Neurological research of infants is still mostly conducted through observation, which makes it challenging to predict abnormal development. Sleep pants that utilise artificial intelligence can give a doctor information that cannot be obtained through discussions with the parents or seeing the baby at the practice. Sampsa Vanhatalo, Professor in Clinical Neurophysiology at the University of Helsinki, leads RIB, a research project that aims to develop solutions to diagnostics and mobile monitoring of treatment of early infant brain activity. The sleep pants are developed together with researcher Elina Ilén from Aalto university. The research is conducted at the BABA Centre at the Children’s Hospital. It is a part of the Health from Science (TERVA) research programme that aims to seek bold, new research initiatives that can solve health issues related to major public health diseases.
Up to 40 per cent of parents think that their baby sleeps poorly. The sleep pants could help the parents’ distress. ”We have proof that a baby’s sleep is interrupted by many children’s diseases, such as infections, but also by things that disturb the mother’s well-being, such as depression. The sleep pants can also detect periodic breathing that appears during the first months and often demands care”, says Vanhatalo. The sleep pants can be used to find out what kind of breathing or movement is normal and what kind requires attention.”We have noticed that breathing rhythm and its regularity are a good indicator of a child’s sleep cycle. We can quite reliably perceive the child’s deep and light sleep stages just by observing breathing.”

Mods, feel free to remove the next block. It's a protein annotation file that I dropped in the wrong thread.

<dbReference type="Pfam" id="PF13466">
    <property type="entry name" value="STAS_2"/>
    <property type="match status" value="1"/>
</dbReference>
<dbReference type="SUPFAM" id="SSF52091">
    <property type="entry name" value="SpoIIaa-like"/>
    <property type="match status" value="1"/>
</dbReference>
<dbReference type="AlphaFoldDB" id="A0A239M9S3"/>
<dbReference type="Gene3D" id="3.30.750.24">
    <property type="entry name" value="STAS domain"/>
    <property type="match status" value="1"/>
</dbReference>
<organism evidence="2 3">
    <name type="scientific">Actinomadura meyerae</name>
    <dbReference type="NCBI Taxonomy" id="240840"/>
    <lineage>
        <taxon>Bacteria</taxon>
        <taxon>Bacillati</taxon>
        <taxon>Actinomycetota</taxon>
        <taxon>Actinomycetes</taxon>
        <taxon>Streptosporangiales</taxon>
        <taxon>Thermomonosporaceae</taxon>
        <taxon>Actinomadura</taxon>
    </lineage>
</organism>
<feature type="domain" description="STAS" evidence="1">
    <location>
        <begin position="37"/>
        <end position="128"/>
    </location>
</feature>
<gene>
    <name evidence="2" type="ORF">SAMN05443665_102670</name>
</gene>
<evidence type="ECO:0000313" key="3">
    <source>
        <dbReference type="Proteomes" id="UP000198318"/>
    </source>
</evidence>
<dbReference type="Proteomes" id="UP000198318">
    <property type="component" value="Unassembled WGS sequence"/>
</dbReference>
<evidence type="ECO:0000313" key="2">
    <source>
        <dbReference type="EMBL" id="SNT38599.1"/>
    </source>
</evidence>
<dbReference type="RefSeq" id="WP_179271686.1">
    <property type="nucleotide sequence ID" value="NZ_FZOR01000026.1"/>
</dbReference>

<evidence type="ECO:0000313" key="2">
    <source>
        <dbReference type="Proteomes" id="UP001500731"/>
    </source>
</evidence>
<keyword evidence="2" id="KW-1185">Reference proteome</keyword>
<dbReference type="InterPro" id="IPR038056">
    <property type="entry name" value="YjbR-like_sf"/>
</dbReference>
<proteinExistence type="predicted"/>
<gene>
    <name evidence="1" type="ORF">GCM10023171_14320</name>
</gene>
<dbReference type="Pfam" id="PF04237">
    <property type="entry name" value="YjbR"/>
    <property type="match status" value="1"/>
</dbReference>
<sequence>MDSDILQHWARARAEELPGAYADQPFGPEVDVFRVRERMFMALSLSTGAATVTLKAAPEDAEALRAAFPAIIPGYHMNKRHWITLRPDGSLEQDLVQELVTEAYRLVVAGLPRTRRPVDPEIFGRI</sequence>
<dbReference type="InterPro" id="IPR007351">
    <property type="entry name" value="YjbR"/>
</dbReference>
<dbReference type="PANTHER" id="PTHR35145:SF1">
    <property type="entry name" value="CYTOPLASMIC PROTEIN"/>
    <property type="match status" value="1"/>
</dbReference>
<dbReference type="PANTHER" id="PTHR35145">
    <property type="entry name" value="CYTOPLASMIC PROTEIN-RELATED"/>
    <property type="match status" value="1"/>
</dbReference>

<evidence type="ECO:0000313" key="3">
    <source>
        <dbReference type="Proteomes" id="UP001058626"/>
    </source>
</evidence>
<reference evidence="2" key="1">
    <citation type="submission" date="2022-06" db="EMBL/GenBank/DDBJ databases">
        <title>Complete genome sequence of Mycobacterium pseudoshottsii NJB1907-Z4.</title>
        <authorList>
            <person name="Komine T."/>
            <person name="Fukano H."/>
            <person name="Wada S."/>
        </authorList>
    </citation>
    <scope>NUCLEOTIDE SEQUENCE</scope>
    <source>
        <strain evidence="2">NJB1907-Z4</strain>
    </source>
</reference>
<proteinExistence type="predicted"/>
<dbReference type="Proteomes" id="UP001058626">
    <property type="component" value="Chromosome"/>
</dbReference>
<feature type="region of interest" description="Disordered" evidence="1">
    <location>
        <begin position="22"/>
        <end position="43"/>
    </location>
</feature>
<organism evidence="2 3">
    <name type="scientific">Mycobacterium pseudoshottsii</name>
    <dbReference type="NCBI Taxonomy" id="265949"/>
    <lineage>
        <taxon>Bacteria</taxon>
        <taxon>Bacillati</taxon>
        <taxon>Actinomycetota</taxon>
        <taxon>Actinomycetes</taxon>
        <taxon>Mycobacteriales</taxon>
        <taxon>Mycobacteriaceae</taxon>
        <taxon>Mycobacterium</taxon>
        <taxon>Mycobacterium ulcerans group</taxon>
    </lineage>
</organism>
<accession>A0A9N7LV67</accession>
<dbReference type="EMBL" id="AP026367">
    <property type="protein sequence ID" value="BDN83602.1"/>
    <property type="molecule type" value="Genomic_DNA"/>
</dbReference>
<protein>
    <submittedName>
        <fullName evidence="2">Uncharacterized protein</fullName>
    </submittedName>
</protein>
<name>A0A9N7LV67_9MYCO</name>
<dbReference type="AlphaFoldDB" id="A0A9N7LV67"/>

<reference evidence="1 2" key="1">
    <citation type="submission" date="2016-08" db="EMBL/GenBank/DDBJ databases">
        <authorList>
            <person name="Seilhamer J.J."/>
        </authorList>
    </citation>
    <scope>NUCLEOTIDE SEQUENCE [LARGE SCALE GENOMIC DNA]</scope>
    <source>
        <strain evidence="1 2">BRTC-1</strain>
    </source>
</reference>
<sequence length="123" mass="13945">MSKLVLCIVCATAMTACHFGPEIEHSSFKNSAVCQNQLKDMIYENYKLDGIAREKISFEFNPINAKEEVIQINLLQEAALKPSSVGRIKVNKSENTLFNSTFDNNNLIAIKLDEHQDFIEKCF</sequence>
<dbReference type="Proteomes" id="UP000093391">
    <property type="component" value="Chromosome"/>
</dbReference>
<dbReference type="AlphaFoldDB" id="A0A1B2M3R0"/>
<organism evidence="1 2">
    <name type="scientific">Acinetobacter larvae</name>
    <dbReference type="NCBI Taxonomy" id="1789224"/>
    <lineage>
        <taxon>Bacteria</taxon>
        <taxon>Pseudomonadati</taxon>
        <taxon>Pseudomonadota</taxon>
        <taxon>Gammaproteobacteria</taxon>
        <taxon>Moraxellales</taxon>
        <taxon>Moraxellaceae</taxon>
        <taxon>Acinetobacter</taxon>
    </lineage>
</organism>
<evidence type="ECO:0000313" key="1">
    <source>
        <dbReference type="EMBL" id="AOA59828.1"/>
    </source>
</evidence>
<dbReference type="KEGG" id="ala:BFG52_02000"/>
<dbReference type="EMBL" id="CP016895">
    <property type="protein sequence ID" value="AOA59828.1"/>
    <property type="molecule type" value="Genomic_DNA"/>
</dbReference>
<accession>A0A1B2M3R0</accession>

In practice the sleep pants use a small sensor that monitors breathing. The sensor is attached to the pants on the waist, below the navel. The information on breathing movement is transferred via a Bluetooth connection to a smartphone, where the data is unpacked and transferred to be analysed by an artificial intelligence algorithm. The algorithm recognises the deep and light sleep stages and interprets changes in breathing. To date, the pants have been tested in the Children’s Hospital when using the EEG or the sleep laboratory. An official sleep study such as this can be used to teach the AI algorithm. Eventually, it will learn to recognise the sleep stages independetly. The pants have been tested overnight at the patient’s home, which confirmed that dependable monitoring is possible also long term.
The development of the sleep pants is well advanced: during the coming winter the pants and the background algorithm will form a prototype that is ready for the field. In the future, the pants are hopefully used in the everyday home life that is the natural habitat of infants. Parents could borrow the clothes in child health clinics. The measured results could then be analysed in an online service.
The project consortium Rhythms in Infant Brain: Wearables for Computational Diagnostics and Mobile Monitoring of Treatment (RIB) comprises research groups from the University of Helsinki, Aalto University and University of Turku with the foremost experts in different fields. The project includes textile engineers, medical doctors, mathematicians, physicists and AI experts, which enables versatile networking. There are rarely opportunities for textile engineers to be involved in pediatrics research. In addition to the Academy, the project is funded by Lastentautien tutkimussäätiö (Foundation of Pediatrics Research) and Aivosäätiö (Finnish Brain Foundation).